Caulk

Published on May 29th, 2014 | by Henri

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Polyurethane caulk needs to cure for a week

Q.  I know that you are a fan of polyurethane caulk for its performance, and I have used it for some time. I had a curious experience recently, and wonder if you might have any insight.

My shower stall was in need of some caulking, both inside and out. Unfortunately, several hours after I completed the job, my son used the shower. I noticed several days later that while the caulk on the outside of the shower stall retained its white color, the inside caulking, which had been exposed to running water, developed what appear to be small rust stains.

There is not an overabundance of them, but enough to be somewhat annoying. They have not changed or grown since I first noticed them, which has been about two weeks now. I can only assume that the water had a reaction with the caulk before it had sufficient time to cure. Are you familiar with this phenomenon?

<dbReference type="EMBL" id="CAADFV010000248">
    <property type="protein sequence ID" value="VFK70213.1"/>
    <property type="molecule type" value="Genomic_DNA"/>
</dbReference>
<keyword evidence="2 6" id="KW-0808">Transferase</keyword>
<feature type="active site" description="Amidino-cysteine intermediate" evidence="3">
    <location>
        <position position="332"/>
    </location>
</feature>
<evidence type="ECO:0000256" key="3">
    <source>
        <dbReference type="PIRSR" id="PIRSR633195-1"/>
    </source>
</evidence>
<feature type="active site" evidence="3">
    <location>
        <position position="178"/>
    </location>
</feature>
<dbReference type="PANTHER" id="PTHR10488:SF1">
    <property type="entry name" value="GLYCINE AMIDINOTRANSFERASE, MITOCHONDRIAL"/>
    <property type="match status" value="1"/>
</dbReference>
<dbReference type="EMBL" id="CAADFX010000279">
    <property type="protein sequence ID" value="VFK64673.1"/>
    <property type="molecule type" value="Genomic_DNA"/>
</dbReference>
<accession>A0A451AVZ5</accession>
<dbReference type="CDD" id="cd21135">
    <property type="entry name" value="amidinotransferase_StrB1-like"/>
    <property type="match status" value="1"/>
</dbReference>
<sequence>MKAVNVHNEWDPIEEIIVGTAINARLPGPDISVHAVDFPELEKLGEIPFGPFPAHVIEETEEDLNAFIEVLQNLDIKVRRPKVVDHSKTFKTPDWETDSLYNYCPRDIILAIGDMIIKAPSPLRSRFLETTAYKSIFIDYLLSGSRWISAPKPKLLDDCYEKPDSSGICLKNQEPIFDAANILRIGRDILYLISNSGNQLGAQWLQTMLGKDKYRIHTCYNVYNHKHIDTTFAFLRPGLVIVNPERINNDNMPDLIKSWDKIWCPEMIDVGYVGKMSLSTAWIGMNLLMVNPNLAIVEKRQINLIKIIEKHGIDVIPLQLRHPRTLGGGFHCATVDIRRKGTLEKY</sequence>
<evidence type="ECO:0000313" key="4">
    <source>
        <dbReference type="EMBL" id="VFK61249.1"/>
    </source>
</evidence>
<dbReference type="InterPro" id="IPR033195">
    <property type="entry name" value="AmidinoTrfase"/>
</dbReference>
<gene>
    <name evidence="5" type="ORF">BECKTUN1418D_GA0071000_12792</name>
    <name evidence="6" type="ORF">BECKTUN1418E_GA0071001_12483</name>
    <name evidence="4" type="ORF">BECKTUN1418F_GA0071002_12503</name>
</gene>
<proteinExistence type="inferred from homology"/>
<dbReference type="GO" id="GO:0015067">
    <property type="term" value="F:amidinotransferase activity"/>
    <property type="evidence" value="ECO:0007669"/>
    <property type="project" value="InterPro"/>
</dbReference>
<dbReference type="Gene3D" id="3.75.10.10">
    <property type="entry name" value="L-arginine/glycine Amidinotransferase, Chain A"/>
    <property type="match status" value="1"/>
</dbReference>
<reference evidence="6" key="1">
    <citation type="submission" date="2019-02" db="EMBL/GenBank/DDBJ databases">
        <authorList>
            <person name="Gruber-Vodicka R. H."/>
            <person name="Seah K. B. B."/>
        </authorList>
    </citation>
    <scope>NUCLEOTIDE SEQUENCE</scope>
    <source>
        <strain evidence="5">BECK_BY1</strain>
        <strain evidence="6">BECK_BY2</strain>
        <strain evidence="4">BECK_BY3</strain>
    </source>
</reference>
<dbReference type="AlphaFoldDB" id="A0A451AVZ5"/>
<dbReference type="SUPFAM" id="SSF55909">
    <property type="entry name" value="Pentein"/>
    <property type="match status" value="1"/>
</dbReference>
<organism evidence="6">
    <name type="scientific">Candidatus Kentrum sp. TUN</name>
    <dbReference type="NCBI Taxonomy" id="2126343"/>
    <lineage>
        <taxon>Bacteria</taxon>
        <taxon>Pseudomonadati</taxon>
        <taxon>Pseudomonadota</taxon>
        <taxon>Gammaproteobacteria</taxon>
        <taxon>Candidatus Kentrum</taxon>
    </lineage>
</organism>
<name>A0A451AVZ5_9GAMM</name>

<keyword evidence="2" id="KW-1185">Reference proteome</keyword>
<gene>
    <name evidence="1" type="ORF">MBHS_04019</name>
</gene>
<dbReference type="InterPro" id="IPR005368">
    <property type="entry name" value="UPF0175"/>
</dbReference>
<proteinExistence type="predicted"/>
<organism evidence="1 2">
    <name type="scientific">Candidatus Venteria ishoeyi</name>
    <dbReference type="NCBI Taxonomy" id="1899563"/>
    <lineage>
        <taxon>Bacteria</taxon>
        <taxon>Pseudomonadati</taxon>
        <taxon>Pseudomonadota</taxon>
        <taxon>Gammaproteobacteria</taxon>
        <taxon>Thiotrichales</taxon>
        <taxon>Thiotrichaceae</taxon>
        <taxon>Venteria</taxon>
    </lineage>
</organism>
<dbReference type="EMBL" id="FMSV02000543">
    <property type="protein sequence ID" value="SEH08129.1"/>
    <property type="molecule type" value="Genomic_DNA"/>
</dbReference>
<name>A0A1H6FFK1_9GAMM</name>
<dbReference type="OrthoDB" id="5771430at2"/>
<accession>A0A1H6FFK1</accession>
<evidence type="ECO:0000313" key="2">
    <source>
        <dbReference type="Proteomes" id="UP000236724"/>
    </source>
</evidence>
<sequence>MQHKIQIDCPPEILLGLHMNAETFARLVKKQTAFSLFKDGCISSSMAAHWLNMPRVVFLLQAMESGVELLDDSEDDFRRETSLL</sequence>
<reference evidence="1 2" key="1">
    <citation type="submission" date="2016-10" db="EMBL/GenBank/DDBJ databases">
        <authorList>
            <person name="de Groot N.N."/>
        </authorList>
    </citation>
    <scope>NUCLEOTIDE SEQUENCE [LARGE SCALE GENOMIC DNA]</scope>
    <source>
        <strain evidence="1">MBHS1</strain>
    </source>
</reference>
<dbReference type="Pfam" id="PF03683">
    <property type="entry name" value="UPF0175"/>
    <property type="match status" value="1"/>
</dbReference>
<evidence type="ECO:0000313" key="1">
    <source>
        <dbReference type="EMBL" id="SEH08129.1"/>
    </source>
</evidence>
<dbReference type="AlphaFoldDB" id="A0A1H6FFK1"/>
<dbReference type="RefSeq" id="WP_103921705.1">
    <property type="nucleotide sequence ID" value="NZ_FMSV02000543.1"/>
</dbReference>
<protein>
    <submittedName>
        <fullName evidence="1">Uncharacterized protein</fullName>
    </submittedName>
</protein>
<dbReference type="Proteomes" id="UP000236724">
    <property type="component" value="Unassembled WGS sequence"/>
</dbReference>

A.    Polyurethane caulking needs to be allowed to cure without getting wet for seven days. Otherwise, it turns somewhat pink. Unfortunately, you will have to remove it (which is not easy to do) and put new caulking if you cannot live with the change.

Or try to apply a thin film of the same caulking over the stained one after making sure it is thoroughly dry, and be sure not to let it get wet for a week, if that is possible. Otherwise, choose a different brand such as DAP Kwik Seal Plus Premium Kitchen & Bath Adhesive Caulk w/MICROBAN, a mildew retarder.

I have used it as well to see how it would hold up, but was disappointed over time as it separated from the tiles. But it did remain sparkling white. It has some silicone in it, and my experiences with silicone products have not been too successful, which is why I prefer polyurethane caulking compounds.

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